Last Updated: February 27, 2009
University of Pittsburgh Medical Center Cancer Center

Therasphere is a therapeutic device that has been approved for use in patients with liver cancer as a Humanitarian Use Device (HUD) by the Federal Drug Administration Office of Orphan Products Development and has been granted a Humanitarian Device Exemption (HDE 980006) for treatment of rare cancers. It was originally developed in 1986 and patented in 1988.

It consists of glass microspheres, mean diameter ranging from 20 (1/5 of 1mm) to 30 microns (or the size of two red blood cells), that are chemically bonded to a radioactive pure beta emitter, Yttrium- 90, that has a physical half life of 64.2 hours (2.68 days). After injection, it produces radiation to tissue with an average range of 2.5 mm and maximum range of less than 1 cm. The Yttrium-90 decays to stable zirconium-90. Each treatment delivers about 150 Gray or 15,000 Rads of radiation to the liver lobe (by contrast, conventional external beam radiotherapy gives about 5,000 Rads). A typical vial of injected Therasphere contains 5 GBq or 135 mCi of radioactivity.

It is currently being used at the Liver Cancer Program of UPMC Cancer Centers and the Thomas E. Starzl Transplantation Institute, for patients who have unresectable hepatocellular carcinoma (HCC or hepatoma). It is delivered to fully conscious patients by a catheter that is inserted into an artery in the groin and delivered directly into the hepatic artery in the interventional vascular radiology suite, under direct monitoring, into either the right or left lobe of the liver. Normally, a one-day hospital stay is needed. Patients typically receive only two treatments to each lobe of the liver. Thus for unilobar tumors only two treatments should be needed; or for bilobar tumors, a maximum of four treatments. Each treatment is given at approximately a two-month interval.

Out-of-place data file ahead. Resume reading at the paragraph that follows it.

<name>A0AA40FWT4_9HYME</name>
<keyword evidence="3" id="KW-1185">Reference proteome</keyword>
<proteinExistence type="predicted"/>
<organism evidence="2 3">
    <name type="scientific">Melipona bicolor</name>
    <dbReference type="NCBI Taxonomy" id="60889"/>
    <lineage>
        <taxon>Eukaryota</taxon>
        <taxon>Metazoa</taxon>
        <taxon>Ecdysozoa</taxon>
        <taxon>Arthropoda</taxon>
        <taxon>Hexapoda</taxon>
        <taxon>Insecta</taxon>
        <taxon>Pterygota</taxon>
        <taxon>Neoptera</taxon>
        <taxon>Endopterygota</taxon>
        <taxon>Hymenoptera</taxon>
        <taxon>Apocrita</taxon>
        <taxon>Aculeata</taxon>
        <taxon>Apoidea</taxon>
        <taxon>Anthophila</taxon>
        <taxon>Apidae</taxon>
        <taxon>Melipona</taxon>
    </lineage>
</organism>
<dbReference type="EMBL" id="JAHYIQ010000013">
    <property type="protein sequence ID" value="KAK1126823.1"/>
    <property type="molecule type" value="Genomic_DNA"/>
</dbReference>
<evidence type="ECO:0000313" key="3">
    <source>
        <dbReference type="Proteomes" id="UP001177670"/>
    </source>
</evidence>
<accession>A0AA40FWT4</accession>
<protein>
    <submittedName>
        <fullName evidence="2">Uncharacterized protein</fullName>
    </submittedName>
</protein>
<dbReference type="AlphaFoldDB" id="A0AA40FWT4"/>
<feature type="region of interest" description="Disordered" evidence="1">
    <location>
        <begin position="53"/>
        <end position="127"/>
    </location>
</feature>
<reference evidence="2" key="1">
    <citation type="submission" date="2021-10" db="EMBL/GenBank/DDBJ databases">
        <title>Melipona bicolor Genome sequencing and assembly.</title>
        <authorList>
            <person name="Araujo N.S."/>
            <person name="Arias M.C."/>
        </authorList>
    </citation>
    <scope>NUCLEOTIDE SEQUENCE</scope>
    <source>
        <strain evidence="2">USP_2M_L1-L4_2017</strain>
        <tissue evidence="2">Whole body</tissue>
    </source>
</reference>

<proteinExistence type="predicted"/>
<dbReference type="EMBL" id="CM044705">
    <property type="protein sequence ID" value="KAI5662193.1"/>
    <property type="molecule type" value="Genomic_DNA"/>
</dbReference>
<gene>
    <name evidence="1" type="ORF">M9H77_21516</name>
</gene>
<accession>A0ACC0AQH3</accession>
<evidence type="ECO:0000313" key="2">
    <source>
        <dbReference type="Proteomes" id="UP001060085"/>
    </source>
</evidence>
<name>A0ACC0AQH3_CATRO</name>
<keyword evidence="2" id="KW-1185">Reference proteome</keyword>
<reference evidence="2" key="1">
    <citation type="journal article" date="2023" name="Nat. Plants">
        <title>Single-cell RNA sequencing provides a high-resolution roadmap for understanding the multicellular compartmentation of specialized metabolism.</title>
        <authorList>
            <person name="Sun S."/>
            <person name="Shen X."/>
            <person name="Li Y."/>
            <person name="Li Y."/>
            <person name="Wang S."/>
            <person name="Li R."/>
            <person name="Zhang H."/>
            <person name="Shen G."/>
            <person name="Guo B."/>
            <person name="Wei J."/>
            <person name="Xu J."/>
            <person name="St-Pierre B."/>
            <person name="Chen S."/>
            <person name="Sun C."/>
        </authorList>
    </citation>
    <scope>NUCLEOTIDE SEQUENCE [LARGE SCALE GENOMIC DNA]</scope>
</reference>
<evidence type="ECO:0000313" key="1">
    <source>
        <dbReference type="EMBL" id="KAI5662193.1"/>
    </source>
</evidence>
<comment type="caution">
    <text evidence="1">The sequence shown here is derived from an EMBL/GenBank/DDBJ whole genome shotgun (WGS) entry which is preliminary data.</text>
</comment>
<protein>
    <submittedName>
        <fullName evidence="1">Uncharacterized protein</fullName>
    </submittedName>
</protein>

Advantages of Therasphere
It is relatively nontoxic and therefore ideal for patients who have chronic hepatitis or cirrhosis and therefore may not have great hepatic reserve.
Only a limited number of treatments may be needed to achieve the same therapeutic efficacy as multiple treatments with chemotherapy or chemo-embolization (TACE). It is thus cheaper overall than other treatments with limited side-effects.
Therasphere was approved by the University of Pittsburgh Institutional Review Board (IRB) in late 2000, initially for treatment of unresectable HCC. Patients can go home either the same day or the following morning after an overnight hospitalization for safety monitoring. Typically, patients function normally after their treatment and can return to work.

Prior to actual treatment, a volumetric CT scan of the liver is performed to determine the amount of liver volume to be treated, so that the radiation physicist and nuclear medicine physicians can calculate the actual dose of Therasphere that will need to be administered. Additionally, on the day of treatment, an angiogram is performed to check that the artery feeding the liver delivers blood only to the liver and not adjacent branches that might feed other organs such as stomach, pancreas or intestines. Similarly an MAA-Tc-99 (Technetium-99 macro-aggregated albumin) scan is done to check on the day of each treatment that the hepatic arterial flow through the liver does not also extend into the systemic circulation and lungs. This is a rare event and usually does not occur. However, in some patients such "shunting" of blood does occur, especially in severe cirrhosis with portal hypertension and the treatment will need to be aborted, since unacceptable lung radiation could otherwise occur.